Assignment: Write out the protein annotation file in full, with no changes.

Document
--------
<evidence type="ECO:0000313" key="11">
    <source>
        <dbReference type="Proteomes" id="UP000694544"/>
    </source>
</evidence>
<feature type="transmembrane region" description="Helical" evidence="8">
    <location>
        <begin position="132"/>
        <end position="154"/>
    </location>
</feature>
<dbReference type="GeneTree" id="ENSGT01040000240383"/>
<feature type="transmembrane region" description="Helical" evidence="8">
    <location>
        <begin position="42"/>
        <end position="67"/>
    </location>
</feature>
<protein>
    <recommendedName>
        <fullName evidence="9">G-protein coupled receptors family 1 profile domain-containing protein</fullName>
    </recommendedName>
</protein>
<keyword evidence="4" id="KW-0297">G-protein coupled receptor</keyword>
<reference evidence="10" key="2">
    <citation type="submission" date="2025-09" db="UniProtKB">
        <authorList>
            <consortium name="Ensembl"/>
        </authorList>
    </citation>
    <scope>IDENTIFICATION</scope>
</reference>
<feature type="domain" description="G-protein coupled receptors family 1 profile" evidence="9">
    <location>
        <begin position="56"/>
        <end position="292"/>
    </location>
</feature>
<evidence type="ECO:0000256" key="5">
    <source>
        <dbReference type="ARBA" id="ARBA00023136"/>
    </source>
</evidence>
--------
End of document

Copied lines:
<evidence type="ECO:0000313" key="11">
    <source>
        <dbReference type="Proteomes" id="UP000694544"/>
    </source>
</evidence>
<feature type="transmembrane region" description="Helical" evidence="8">
    <location>
        <begin position="132"/>
        <end position="154"/>
    </location>
</feature>
<dbReference type="GeneTree" id="ENSGT01040000240383"/>
<feature type="transmembrane region" description="Helical" evidence="8">
    <location>
        <begin position="42"/>
        <end position="67"/>
    </location>
</feature>
<protein>
    <recommendedName>
        <fullName evidence="9">G-protein coupled receptors family 1 profile domain-containing protein</fullName>
    </recommendedName>
</protein>
<keyword evidence="4" id="KW-0297">G-protein coupled receptor</keyword>
<reference evidence="10" key="2">
    <citation type="submission" date="2025-09" db="UniProtKB">
        <authorList>
            <consortium name="Ensembl"/>
        </authorList>
    </citation>
    <scope>IDENTIFICATION</scope>
</reference>
<feature type="domain" description="G-protein coupled receptors family 1 profile" evidence="9">
    <location>
        <begin position="56"/>
        <end position="292"/>
    </location>
</feature>
<evidence type="ECO:0000256" key="5">
    <source>
        <dbReference type="ARBA" id="ARBA00023136"/>
    </source>
</evidence>